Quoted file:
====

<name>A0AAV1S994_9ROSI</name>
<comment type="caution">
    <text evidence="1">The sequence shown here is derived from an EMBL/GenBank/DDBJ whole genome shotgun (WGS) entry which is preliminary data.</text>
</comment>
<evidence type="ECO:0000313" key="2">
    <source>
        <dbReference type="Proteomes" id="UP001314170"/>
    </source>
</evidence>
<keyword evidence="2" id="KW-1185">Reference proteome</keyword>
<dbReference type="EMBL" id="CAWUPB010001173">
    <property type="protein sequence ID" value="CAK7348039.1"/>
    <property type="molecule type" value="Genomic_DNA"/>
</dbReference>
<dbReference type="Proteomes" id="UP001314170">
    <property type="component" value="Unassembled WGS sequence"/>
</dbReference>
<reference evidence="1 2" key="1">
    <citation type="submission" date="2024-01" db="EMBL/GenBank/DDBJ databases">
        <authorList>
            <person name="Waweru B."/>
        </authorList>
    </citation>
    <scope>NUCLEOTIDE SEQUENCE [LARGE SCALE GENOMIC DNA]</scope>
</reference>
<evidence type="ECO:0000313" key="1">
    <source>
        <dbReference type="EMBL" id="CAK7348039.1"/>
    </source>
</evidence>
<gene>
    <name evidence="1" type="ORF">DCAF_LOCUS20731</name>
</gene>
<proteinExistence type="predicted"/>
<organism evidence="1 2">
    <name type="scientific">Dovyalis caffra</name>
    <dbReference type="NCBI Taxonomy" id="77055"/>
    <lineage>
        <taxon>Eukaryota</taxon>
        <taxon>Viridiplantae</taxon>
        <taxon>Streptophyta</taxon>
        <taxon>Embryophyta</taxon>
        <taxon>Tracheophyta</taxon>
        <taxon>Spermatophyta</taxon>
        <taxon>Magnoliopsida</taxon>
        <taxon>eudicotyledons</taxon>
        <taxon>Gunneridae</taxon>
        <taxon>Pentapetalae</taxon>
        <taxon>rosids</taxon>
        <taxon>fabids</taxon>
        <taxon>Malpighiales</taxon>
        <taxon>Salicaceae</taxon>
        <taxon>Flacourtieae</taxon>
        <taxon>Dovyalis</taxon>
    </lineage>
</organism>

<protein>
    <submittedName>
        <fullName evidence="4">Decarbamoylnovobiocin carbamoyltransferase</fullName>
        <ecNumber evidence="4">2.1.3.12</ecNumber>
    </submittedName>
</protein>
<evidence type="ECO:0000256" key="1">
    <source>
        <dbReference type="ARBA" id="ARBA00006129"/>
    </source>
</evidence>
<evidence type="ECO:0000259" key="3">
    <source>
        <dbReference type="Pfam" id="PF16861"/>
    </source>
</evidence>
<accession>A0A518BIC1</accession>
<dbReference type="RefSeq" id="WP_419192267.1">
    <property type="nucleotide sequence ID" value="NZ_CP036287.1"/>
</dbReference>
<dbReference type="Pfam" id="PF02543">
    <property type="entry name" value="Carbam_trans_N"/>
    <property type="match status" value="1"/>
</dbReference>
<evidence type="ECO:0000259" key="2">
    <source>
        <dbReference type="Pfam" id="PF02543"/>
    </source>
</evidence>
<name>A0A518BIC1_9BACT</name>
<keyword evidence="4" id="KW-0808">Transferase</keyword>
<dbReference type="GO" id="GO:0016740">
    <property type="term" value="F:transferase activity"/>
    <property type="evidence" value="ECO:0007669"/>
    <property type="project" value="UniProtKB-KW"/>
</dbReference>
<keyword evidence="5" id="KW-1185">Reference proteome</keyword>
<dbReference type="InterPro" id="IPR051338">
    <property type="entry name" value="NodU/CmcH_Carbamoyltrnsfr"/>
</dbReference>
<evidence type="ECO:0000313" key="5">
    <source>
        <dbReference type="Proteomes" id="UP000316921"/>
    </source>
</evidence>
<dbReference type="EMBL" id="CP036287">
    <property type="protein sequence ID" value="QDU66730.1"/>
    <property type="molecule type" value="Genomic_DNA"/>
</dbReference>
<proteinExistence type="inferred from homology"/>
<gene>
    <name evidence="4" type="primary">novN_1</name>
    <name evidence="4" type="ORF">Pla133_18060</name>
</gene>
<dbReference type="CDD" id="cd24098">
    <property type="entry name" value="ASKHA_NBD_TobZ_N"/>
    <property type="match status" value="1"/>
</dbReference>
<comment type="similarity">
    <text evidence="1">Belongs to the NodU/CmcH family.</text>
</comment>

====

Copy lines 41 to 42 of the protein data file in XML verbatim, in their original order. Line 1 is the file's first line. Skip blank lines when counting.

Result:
        <taxon>Streptophyta</taxon>
        <taxon>Embryophyta</taxon>